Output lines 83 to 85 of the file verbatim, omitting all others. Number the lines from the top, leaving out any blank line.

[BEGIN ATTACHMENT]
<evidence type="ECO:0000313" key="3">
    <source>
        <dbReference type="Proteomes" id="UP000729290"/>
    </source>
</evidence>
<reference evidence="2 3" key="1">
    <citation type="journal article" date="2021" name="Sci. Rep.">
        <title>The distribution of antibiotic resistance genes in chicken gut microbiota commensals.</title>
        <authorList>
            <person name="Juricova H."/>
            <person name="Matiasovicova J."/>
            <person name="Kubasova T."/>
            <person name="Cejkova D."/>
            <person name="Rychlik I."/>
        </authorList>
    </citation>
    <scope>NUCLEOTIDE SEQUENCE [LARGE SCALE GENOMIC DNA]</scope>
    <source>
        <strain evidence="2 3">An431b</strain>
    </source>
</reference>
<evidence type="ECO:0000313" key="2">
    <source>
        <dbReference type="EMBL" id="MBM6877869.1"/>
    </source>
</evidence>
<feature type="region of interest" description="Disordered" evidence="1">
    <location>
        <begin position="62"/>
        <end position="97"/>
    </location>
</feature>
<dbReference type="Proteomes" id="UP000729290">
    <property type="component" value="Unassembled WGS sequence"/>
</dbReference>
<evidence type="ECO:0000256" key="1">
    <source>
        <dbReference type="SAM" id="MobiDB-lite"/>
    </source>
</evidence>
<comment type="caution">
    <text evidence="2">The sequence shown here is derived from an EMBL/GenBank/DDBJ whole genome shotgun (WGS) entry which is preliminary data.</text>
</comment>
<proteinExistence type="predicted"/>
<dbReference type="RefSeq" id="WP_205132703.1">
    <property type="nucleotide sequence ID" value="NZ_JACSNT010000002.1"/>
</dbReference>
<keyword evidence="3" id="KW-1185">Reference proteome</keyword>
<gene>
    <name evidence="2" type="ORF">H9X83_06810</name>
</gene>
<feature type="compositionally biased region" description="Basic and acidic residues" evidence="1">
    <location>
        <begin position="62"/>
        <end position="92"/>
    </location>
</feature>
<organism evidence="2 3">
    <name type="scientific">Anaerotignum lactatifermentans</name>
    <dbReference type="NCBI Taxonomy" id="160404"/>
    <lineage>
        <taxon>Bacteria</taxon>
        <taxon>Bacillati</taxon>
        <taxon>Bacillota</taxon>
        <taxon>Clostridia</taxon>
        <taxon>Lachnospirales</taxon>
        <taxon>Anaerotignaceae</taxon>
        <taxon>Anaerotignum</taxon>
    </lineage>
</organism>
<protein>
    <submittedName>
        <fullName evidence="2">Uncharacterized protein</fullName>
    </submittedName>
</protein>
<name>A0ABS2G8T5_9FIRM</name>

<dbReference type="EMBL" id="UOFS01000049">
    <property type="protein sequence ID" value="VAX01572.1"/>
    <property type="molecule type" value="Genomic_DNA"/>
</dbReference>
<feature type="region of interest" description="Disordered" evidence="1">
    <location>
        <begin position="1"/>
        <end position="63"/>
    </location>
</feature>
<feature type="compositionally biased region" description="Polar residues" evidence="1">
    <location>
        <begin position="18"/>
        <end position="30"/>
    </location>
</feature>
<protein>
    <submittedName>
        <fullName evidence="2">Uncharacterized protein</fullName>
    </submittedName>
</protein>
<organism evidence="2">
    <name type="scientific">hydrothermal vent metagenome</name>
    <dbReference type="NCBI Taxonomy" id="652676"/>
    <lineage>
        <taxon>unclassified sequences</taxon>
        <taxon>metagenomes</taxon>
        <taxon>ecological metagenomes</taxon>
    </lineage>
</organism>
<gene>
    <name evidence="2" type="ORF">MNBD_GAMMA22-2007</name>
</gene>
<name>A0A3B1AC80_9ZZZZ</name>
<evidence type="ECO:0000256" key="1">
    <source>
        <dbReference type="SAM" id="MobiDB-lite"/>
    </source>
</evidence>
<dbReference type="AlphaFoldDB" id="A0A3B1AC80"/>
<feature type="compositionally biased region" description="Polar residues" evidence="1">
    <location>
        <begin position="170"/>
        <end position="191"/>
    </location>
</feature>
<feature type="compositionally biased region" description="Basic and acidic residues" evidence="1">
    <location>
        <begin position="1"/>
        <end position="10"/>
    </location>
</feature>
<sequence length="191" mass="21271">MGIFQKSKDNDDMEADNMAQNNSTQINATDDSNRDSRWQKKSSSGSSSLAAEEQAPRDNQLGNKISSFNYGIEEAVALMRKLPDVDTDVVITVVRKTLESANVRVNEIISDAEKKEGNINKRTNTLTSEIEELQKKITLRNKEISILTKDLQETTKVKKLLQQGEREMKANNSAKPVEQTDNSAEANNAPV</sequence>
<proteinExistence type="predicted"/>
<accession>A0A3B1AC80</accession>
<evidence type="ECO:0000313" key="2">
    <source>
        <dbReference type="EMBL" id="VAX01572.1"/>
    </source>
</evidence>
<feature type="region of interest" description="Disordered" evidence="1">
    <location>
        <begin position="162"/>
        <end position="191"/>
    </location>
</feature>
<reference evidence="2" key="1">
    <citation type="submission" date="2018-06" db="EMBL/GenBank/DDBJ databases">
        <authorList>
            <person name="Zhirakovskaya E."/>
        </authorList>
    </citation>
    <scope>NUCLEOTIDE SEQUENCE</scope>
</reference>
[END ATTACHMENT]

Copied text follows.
        <begin position="1"/>
        <end position="63"/>
    </location>